Washington Attorney General Bob Ferguson leaves the U.S. District Court in Seattle on Jan. 23. (AP Photo/Gene Johnson)

Washington Attorney General Bob Ferguson leaves the U.S. District Court in Seattle on Jan. 23. (AP Photo/Gene Johnson)

State AG sues agencies over National Archives in Seattle

One demanded $65,400 to redact public records associated with a decision to close the archives branch.

  • By Wire Service
  • Tuesday, August 18, 2020 11:13am
  • Northwest

Associated Press

SEATTLE — Washington state Attorney General Bob Ferguson sued three federal agencies on Monday after six months of no response regarding the closure of the National Archives in Seattle.

The three federal agencies sued in U.S. District Court are the General Services Administration, the Office of Management and Budget and the National Archives.

A fourth federal agency, the Public Buildings Reform Board, had made the recommendation to close the archives and move its contents in January.

The agency demanded $65,400 to Ferguson’s office in July in order to redact the public records associated with the decision to close the archives, the attorney general told The Seattle Times.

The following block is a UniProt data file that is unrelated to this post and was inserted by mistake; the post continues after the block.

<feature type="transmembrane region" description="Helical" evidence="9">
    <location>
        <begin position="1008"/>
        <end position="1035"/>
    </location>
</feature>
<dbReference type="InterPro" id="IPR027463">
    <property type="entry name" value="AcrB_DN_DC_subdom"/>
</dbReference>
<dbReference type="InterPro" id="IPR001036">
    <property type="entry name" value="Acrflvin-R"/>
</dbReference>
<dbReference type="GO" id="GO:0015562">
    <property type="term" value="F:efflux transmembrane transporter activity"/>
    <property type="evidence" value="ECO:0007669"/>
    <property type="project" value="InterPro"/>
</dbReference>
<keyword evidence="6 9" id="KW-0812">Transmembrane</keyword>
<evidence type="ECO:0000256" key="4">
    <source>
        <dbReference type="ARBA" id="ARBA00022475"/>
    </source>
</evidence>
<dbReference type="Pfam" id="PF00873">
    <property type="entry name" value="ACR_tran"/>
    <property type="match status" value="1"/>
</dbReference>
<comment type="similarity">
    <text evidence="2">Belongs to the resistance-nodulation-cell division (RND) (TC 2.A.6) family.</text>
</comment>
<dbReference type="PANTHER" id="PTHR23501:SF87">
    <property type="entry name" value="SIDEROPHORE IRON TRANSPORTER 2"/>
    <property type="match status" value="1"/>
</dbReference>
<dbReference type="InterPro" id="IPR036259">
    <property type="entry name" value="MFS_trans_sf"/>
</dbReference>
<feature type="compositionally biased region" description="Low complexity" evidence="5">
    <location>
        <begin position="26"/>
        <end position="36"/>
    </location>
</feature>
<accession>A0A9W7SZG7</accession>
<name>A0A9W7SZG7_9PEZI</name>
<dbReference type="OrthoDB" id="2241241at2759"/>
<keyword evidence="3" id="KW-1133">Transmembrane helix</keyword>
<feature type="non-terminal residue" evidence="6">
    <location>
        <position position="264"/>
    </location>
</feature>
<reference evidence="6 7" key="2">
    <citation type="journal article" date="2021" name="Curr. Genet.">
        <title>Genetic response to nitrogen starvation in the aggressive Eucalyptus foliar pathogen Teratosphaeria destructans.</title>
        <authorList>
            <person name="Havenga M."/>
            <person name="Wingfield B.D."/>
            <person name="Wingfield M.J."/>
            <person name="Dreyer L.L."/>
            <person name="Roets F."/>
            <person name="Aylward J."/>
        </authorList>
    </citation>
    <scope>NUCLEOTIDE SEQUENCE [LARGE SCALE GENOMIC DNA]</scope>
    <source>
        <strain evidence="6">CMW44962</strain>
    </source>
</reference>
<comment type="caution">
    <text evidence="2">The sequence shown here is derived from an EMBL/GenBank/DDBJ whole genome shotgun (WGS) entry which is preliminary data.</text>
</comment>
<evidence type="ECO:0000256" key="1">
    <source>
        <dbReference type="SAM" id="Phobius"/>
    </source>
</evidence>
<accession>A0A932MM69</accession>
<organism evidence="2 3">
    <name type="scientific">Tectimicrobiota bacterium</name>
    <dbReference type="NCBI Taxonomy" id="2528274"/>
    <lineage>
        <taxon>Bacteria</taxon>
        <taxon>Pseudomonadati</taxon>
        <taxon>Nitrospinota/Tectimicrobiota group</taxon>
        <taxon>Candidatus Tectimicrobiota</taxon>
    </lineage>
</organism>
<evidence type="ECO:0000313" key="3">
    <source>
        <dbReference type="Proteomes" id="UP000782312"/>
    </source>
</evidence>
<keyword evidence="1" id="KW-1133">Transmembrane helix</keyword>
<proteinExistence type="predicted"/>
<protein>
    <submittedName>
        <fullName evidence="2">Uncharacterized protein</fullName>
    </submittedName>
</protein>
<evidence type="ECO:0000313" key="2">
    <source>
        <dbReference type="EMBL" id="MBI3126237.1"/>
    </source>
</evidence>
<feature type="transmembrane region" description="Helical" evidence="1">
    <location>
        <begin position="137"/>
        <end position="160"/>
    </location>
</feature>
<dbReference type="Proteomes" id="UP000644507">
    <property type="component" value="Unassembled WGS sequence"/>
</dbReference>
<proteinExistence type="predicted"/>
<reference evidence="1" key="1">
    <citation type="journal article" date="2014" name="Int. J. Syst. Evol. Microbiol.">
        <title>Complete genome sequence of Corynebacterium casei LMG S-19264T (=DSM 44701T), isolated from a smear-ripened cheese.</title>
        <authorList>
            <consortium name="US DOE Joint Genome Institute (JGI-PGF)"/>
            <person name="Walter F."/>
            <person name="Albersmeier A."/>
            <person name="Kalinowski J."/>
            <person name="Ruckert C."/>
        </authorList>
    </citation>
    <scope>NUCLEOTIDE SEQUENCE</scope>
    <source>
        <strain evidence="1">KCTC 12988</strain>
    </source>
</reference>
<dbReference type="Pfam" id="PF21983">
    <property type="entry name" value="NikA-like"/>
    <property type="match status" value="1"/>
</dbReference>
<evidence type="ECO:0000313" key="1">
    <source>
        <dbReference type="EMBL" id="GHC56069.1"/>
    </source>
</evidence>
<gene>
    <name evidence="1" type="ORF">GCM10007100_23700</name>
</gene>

“This is not a national security issue,” Ferguson said. “What do they have to redact? It’s a property sale. It’s outrageous that after six months, they want the taxpayers of Washington to pay $65,000 so they can make redactions.”

The lawsuit asks the court to force the agencies to respond to the attorney general’s Freedom of Information Act request within 20 days, as required by law.

“We don’t comment on litigation matters,” the National Archives said in an email on Monday.

The buildings reform board made the decision to close the facility in January after it concluded that the 73-year-old building had “a deferred maintenance backlog of $2.5 million,” and that its annual maintenance costs were $357,000.

Letters from the two U.S. Senators from Washington, Patty Murray and Maria Cantwell, as well as both senators from Alaska, Oregon and Idaho drew no response from the buildings board.

One of the board members, Angela Styles, said in January that the group was “not required by statute to seek public input first.”

The board ruled that it was more financially prudent to sell the 10 acres of land the building sits on to housing developers.

The history of 272 federally recognized Native American tribes is located in the archives building. The building is also home to a number of original Native American treaties.

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